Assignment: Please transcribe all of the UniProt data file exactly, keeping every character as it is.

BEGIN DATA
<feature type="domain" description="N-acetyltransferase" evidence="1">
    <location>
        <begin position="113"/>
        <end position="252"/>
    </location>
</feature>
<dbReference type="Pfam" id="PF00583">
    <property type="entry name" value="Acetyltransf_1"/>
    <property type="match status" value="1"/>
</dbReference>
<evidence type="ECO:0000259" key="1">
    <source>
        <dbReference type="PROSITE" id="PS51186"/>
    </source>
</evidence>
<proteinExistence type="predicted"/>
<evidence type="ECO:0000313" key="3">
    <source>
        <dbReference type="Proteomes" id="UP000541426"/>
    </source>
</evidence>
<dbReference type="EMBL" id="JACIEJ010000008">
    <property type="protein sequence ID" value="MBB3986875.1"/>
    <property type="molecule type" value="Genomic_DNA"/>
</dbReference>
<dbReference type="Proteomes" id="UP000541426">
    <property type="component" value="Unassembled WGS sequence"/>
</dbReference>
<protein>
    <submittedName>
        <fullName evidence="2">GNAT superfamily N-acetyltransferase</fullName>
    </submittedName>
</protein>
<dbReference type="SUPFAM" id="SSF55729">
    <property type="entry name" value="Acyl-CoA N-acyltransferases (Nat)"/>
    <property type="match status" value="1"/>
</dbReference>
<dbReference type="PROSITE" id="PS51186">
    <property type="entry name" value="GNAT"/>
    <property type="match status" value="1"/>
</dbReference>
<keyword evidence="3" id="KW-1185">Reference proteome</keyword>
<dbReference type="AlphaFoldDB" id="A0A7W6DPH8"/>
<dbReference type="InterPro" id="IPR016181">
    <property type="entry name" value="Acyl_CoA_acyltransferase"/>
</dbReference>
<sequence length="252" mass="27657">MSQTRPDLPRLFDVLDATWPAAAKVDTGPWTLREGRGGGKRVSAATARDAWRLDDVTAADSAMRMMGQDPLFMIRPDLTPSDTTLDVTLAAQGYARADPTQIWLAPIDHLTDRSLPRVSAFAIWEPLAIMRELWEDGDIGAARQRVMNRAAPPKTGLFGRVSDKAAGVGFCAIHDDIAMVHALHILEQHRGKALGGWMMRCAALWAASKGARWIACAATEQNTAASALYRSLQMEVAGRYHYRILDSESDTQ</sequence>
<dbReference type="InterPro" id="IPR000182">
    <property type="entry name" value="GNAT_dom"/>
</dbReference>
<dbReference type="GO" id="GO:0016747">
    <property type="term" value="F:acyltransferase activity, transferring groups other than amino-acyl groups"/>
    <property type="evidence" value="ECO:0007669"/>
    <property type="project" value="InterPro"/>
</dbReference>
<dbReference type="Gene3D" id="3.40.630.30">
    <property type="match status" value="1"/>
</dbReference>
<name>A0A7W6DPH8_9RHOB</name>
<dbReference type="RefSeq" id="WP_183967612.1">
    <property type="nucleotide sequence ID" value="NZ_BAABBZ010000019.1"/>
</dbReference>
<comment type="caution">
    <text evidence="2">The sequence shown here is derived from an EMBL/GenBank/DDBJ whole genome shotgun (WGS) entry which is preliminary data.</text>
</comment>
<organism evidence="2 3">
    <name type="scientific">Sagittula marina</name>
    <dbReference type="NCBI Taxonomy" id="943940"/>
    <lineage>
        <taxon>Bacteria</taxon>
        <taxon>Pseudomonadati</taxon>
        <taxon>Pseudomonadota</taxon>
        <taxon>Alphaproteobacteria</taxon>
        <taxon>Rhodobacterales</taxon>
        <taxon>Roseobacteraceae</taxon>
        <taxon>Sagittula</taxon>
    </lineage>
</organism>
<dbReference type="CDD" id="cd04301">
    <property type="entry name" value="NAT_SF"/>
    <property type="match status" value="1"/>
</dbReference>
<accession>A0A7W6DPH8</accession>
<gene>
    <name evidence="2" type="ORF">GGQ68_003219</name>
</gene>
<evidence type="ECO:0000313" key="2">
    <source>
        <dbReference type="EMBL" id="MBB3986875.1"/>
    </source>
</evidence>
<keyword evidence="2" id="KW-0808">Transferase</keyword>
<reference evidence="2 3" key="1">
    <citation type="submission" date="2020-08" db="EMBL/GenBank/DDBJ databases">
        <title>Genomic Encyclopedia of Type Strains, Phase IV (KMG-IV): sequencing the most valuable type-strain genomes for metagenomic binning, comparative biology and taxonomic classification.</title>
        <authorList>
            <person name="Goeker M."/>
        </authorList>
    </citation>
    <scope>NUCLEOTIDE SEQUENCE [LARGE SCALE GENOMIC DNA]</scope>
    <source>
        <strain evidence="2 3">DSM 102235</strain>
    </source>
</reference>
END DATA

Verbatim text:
<feature type="domain" description="N-acetyltransferase" evidence="1">
    <location>
        <begin position="113"/>
        <end position="252"/>
    </location>
</feature>
<dbReference type="Pfam" id="PF00583">
    <property type="entry name" value="Acetyltransf_1"/>
    <property type="match status" value="1"/>
</dbReference>
<evidence type="ECO:0000259" key="1">
    <source>
        <dbReference type="PROSITE" id="PS51186"/>
    </source>
</evidence>
<proteinExistence type="predicted"/>
<evidence type="ECO:0000313" key="3">
    <source>
        <dbReference type="Proteomes" id="UP000541426"/>
    </source>
</evidence>
<dbReference type="EMBL" id="JACIEJ010000008">
    <property type="protein sequence ID" value="MBB3986875.1"/>
    <property type="molecule type" value="Genomic_DNA"/>
</dbReference>
<dbReference type="Proteomes" id="UP000541426">
    <property type="component" value="Unassembled WGS sequence"/>
</dbReference>
<protein>
    <submittedName>
        <fullName evidence="2">GNAT superfamily N-acetyltransferase</fullName>
    </submittedName>
</protein>
<dbReference type="SUPFAM" id="SSF55729">
    <property type="entry name" value="Acyl-CoA N-acyltransferases (Nat)"/>
    <property type="match status" value="1"/>
</dbReference>
<dbReference type="PROSITE" id="PS51186">
    <property type="entry name" value="GNAT"/>
    <property type="match status" value="1"/>
</dbReference>
<keyword evidence="3" id="KW-1185">Reference proteome</keyword>
<dbReference type="AlphaFoldDB" id="A0A7W6DPH8"/>
<dbReference type="InterPro" id="IPR016181">
    <property type="entry name" value="Acyl_CoA_acyltransferase"/>
</dbReference>
<sequence length="252" mass="27657">MSQTRPDLPRLFDVLDATWPAAAKVDTGPWTLREGRGGGKRVSAATARDAWRLDDVTAADSAMRMMGQDPLFMIRPDLTPSDTTLDVTLAAQGYARADPTQIWLAPIDHLTDRSLPRVSAFAIWEPLAIMRELWEDGDIGAARQRVMNRAAPPKTGLFGRVSDKAAGVGFCAIHDDIAMVHALHILEQHRGKALGGWMMRCAALWAASKGARWIACAATEQNTAASALYRSLQMEVAGRYHYRILDSESDTQ</sequence>
<dbReference type="InterPro" id="IPR000182">
    <property type="entry name" value="GNAT_dom"/>
</dbReference>
<dbReference type="GO" id="GO:0016747">
    <property type="term" value="F:acyltransferase activity, transferring groups other than amino-acyl groups"/>
    <property type="evidence" value="ECO:0007669"/>
    <property type="project" value="InterPro"/>
</dbReference>
<dbReference type="Gene3D" id="3.40.630.30">
    <property type="match status" value="1"/>
</dbReference>
<name>A0A7W6DPH8_9RHOB</name>
<dbReference type="RefSeq" id="WP_183967612.1">
    <property type="nucleotide sequence ID" value="NZ_BAABBZ010000019.1"/>
</dbReference>
<comment type="caution">
    <text evidence="2">The sequence shown here is derived from an EMBL/GenBank/DDBJ whole genome shotgun (WGS) entry which is preliminary data.</text>
</comment>
<organism evidence="2 3">
    <name type="scientific">Sagittula marina</name>
    <dbReference type="NCBI Taxonomy" id="943940"/>
    <lineage>
        <taxon>Bacteria</taxon>
        <taxon>Pseudomonadati</taxon>
        <taxon>Pseudomonadota</taxon>
        <taxon>Alphaproteobacteria</taxon>
        <taxon>Rhodobacterales</taxon>
        <taxon>Roseobacteraceae</taxon>
        <taxon>Sagittula</taxon>
    </lineage>
</organism>
<dbReference type="CDD" id="cd04301">
    <property type="entry name" value="NAT_SF"/>
    <property type="match status" value="1"/>
</dbReference>
<accession>A0A7W6DPH8</accession>
<gene>
    <name evidence="2" type="ORF">GGQ68_003219</name>
</gene>
<evidence type="ECO:0000313" key="2">
    <source>
        <dbReference type="EMBL" id="MBB3986875.1"/>
    </source>
</evidence>
<keyword evidence="2" id="KW-0808">Transferase</keyword>
<reference evidence="2 3" key="1">
    <citation type="submission" date="2020-08" db="EMBL/GenBank/DDBJ databases">
        <title>Genomic Encyclopedia of Type Strains, Phase IV (KMG-IV): sequencing the most valuable type-strain genomes for metagenomic binning, comparative biology and taxonomic classification.</title>
        <authorList>
            <person name="Goeker M."/>
        </authorList>
    </citation>
    <scope>NUCLEOTIDE SEQUENCE [LARGE SCALE GENOMIC DNA]</scope>
    <source>
        <strain evidence="2 3">DSM 102235</strain>
    </source>
</reference>